Living Prehistorically In A Modern Age

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A recent "Paleo Potluck" at the Somerville apartment of Michal Naisteter and Nate Rosenberg. (Andrea Shea/WBUR)
A recent "Paleo Potluck" at the Somerville apartment of Michal Naisteter and Nate Rosenberg. (Andrea Shea/WBUR)

The word “Paleolithic” might evoke images from the 1980s film “Quest for Fire” — or, more recently, the scruffy cavemen in those Geico commercials. But Nate Rosenberg says going back in time to eat like a Neanderthal doesn't make him one.

"It’s obviously not a reenactment of Paleolithic life," Rosenberg says.

The 27-year-old foraged through his contemporary kitchen in the cute Somerville apartment he shares with his Paleo partner Michal Naisteter.

"We eat modern foods," he says. "In the Paleolithic era they did not have ground beef or, you know, dried oregano from Whole Foods and stuff life that, which we benefit from. But we try keep in mind our evolutionary history."

Added Naisteter: "I eat fish, I eat eggs, I eat vegetables and I eat berries and nuts."

Naisteter and Rosenberg are part of an international fitness and nutrition movement known as "ancestral health." The theory is that while the food humans eat has evolved and gone "high-tech" through the ages, our bodies have not. Primal eating is pre-agricultural. "Going Paleo" means no processed foods, no sugar, no whole grains, legumes or dairy. But they eat lots of meat. Naisteter gave me a tour of their fridge.

The Paleo "Meatza" (Andrea Shea/WBUR)
The Paleo "Meatza" (Andrea Shea/WBUR)

"I would say we have about six pounds of ground beef right now," she says.

There was some buffalo, and even a vacuum-sealed boneless free-range turtle.

"What is this big thing?" she continues. "A fresh pork ham. Don’t tell my mother, we’re Jewish." Naisteter says her mother thinks her lifestyle is really weird, but she's also trying to convince her mother to try it. "He’s already convinced his parents to do it," Naisteter says.

Because, they say, eating Paleo has drastically improved their health. No more eczema, allergies, acne or stomach issues. Even so, dietitian and Boston University Professor Joan Salge-Blake is a Paleo skeptic — saying that was then, this is now.

"We should all be going back," he says. "I don’t think we have to go all the way back. Let’s go back to grandma, and how grandma cooked, and she made dinner and she had fruits and vegetables and she had more grains and there was less sweets and treats."

Salge-Blake also points out that the life expectancy for Paleolithic people was only 30-years-old. Of course Neanderthals lived in a much more threatening environment than modern-day Somerville. No sabertooth tigers here. Regardless, the life-span issue doesn't deter Rosenberg and Naisteter from embracing their diet — or a clan of other like-minded eaters who showed up for a recent Paleo potluck. They're all members of a Paleo group Naisteter and Rosenberg formed a few months ago.

On the menu: "Meatza" — a pizza-like pie with a ground beef crust topped with crispy bacon and veggies.

Evan Ferrell's very Paleo shoes — Vibram Five Fingers (Andrea Shea/WBUR)
Evan Ferrell's very Paleo shoes — Vibram Five Fingers (Andrea Shea/WBUR)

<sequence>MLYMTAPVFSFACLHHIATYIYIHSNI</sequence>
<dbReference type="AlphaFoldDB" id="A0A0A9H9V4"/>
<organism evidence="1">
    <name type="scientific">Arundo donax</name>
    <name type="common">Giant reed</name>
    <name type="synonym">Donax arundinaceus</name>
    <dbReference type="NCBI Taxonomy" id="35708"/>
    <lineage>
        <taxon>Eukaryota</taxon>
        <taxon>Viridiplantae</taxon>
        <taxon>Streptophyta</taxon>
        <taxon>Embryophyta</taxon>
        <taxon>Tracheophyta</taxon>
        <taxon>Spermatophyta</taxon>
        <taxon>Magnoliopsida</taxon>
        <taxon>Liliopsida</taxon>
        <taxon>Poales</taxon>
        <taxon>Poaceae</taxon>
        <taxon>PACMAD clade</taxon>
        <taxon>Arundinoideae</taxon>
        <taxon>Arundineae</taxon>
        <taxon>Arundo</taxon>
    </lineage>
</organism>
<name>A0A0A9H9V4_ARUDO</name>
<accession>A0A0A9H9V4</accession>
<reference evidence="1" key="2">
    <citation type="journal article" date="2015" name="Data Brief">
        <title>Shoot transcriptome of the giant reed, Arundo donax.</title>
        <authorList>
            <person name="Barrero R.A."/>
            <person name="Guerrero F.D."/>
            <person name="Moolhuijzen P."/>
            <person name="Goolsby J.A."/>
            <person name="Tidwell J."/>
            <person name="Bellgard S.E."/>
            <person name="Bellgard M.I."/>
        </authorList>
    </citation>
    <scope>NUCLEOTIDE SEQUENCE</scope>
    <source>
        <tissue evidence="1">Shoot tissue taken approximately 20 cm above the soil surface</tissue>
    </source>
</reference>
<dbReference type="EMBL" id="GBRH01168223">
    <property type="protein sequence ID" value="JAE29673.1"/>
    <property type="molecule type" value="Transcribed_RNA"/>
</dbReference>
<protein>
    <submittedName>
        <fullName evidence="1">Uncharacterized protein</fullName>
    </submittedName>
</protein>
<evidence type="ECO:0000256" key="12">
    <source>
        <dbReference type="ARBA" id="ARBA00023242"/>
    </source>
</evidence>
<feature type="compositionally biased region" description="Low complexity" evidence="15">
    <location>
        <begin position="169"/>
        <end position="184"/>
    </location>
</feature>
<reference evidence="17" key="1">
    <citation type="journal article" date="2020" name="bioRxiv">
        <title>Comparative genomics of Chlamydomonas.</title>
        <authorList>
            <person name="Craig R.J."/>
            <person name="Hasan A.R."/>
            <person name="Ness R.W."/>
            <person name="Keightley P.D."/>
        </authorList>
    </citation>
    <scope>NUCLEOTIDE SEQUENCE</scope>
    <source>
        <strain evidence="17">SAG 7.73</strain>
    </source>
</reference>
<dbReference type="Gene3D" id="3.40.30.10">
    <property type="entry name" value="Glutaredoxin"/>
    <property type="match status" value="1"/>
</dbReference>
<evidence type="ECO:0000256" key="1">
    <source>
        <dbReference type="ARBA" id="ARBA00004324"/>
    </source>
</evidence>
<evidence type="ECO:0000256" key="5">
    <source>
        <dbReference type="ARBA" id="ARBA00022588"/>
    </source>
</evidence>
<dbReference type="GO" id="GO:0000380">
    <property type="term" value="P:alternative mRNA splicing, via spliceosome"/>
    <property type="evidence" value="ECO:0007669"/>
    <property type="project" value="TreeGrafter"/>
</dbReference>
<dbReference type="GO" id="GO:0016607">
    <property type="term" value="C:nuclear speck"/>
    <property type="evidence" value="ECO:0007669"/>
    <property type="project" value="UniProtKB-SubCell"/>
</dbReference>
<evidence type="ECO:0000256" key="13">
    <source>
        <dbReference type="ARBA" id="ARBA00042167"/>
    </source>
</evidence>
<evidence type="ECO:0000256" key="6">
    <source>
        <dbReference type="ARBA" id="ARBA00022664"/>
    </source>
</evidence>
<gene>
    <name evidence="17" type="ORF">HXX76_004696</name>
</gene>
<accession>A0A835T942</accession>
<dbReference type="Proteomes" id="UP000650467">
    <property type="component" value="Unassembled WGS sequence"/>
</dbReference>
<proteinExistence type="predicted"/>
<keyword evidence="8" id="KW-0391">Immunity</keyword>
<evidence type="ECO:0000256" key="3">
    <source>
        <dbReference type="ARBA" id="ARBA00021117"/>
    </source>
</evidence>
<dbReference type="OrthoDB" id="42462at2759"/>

At the party, 32-year-old Evan Ferrell — outfitted in curious-looking flexible shoes called Vibram Five Fingers — brought coconut chard. He explained how going Paleo has changed his life.

"I’ve been suffering from this auto-immune disease, Ankylosing Spondylitis, for almost 10 years now," he says, "so to be able to go off my medication, which I did about a few months ago, has been outstanding."

The Paleo lifestyle isn’t only about food; it’s also about fostering physical prowess. Paleolithic man had to be strong and quick to pursue his prey — or run away from it. Modern hardcore Paleo athletes (and gurus of the lifestyle) scramble around on all fours and toss boulders for exercise. At CrossFit in Natick, it’s not quite as extreme, but there was a Paleo Challenge underway, where athletes lift and drop huge barbells.

Paleo fitness emphasizes heavy-duty strength and agility training, rather than cardio. No machines. Just leaping, crouching, sprinting and endless dead-lifts.

Vicky Hadden, a slight but taut 46-year-old mother of three, lifted a mammoth amount of weight over her head.

"This is 135 pounds, which is more than you!" she says.

Vikki Hadden, a 46-year-old mother, takes a break from her Paleo fitness routine. (Andrea Shea/WBUR)
Vikki Hadden, a 46-year-old mother, takes a break from her Paleo fitness routine. (Andrea Shea/WBUR)

Everyone at the gym says eating like a hunter-gatherer has increased their athletic performance. They’re stronger, faster, fitter. And they tend to eat lean cuts of meat.

But like any diet that rejects whole food groups, it’s always best to proceed with caution — and consult a doctor. There are a number of books and blogs on "ancestral health" espousing moderate-to-extreme tactics for living Paleo. Some people fast intermittently (the "feast-or-famine" approach) — or grow facial hair. Others donate pints of blood since early man likely lost a fair bit of it "on the hunt." Most Paleos sleep for extended periods of time and get as much sunlight as they can. Then there's the self-proclaimed New York "caveman" who likes to run — barefoot — across the Brooklyn Bridge.

This program aired on May 5, 2010.

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Andrea Shea Correspondent, Arts & Culture
Andrea Shea is a correspondent for WBUR's arts & culture reporter.



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